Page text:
Joe Taylor over at Spinme.com posted this great cartoon that resonated with me this morning. At around this time of the year, my anticipation for the fall Phish tour would be working its way to a frenzy. It was more than just anticipation of a concert….the fall Phish tour was a time when I would see friends that I hadn’t seen all year. Events of the prior year would be celebrated, the performances from the spring and summer tours would be discussed, argued about, and disected in the loving way that only true fan-boys (and girls) can do. These gatherings that preceeded Phish concerts were a blast–it saddens me that they won’t be happening ever again.
The Phish community was amphibious…spending half its life on tour and the other half online. It was one of the first online music communities to have a Usenet group (along with the Grateful Dead, The Beatles and Bob Dylan), and the first band to release live shows into that community through "tape trees", a physical and linear manifestation of the P2P model which has since been displaced by digital trading through Etree using Bit Torrent and FTP, with official live releases from the band coming through the groundbreaking LivePhish service. The fan initiatives in setting up FAQs, tape trees and mailing lists facinated me, and were significant in laying the foundation for a lot of the online marketing work I would do in the years to come. Some of these initiatives were striking….the "adopt a newbie" campaign got beginning Phish fans up the learning curve and put quality live recordings in their hands at no cost (except for the cost of a blank tape and a stamp). The "People for a Louder Mike" was a grassroots movement of fans who wanted the volume of Phish bassist Mike Gordon turned louder at concerts. Their concerns were heard, acknowleged and acted upon by the band. And the Mockingbird Foundation was perhaps the ultimate example of fans taking it to the next level….a group of fanatics put together two volumes of a reference book about Phish, as well as a Phish tribute CD with all proceeds going to benefit music education for children.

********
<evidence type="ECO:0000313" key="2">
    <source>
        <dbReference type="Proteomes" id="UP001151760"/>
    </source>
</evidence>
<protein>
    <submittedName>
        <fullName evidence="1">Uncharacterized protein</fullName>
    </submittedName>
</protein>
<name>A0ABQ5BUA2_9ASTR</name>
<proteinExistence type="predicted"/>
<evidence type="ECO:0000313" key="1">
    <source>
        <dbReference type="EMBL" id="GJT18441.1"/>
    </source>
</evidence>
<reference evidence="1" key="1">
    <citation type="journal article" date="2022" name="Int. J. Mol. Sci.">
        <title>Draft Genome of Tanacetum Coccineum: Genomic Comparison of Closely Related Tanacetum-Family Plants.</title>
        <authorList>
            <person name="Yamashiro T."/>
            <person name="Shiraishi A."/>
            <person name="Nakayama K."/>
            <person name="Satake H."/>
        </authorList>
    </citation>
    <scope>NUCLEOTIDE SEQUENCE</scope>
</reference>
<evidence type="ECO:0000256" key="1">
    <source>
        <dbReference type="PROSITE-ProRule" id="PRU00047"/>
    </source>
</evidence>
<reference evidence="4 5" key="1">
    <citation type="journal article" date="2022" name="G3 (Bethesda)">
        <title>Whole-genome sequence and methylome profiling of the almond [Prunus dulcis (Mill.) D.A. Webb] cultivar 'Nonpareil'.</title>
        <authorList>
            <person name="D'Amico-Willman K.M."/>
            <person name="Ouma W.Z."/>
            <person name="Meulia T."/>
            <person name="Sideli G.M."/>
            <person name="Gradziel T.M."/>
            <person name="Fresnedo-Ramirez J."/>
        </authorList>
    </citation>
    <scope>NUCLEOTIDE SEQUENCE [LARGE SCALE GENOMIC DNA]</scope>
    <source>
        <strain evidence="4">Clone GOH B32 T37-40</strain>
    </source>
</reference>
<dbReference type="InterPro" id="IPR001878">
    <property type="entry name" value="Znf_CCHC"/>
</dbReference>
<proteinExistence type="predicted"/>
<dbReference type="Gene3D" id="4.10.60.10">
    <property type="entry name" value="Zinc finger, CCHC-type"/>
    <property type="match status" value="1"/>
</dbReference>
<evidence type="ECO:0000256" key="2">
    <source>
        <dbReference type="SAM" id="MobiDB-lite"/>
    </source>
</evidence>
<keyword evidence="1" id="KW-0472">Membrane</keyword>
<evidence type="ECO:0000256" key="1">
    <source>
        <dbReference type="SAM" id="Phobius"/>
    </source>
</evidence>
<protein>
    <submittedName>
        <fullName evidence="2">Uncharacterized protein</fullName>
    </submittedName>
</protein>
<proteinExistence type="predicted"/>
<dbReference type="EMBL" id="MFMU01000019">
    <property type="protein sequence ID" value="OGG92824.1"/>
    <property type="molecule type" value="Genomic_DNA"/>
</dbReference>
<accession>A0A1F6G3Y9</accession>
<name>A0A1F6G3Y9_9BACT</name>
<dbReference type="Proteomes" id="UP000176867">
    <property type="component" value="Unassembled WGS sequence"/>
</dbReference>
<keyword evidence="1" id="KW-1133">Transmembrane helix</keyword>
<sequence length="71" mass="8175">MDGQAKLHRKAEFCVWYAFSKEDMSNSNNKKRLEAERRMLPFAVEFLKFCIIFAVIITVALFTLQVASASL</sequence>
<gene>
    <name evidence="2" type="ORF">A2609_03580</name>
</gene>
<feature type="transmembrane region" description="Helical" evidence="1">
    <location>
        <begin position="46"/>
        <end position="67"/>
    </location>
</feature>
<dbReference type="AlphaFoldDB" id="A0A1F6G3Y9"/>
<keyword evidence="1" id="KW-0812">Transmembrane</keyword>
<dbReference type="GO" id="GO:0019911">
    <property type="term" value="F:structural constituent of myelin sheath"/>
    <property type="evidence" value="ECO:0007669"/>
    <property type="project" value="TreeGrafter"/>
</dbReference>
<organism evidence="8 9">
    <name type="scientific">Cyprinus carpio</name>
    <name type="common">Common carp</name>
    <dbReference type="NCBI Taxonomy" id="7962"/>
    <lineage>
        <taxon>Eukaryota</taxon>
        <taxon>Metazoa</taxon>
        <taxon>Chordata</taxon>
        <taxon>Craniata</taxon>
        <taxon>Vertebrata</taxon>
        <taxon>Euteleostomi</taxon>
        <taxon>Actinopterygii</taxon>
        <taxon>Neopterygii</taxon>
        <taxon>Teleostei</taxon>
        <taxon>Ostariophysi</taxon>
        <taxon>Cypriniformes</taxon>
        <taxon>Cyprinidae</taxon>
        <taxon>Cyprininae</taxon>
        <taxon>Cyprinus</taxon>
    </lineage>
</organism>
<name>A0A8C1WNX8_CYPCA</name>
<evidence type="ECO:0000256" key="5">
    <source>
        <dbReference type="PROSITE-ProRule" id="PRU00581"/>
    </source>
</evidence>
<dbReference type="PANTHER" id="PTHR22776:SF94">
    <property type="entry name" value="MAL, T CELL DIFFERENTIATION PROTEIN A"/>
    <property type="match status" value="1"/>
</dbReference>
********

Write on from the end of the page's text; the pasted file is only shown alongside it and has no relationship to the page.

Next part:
These are just a few of the reasons that made Phish so special and created such loyalty. You don’t need to be a jamband (or marketing a jamband) to take some cues from their methodology, and from enabling true participation from fans in the experience. The facets of online community for which Phish layed the groundwork are equally impressive as their musical legacy….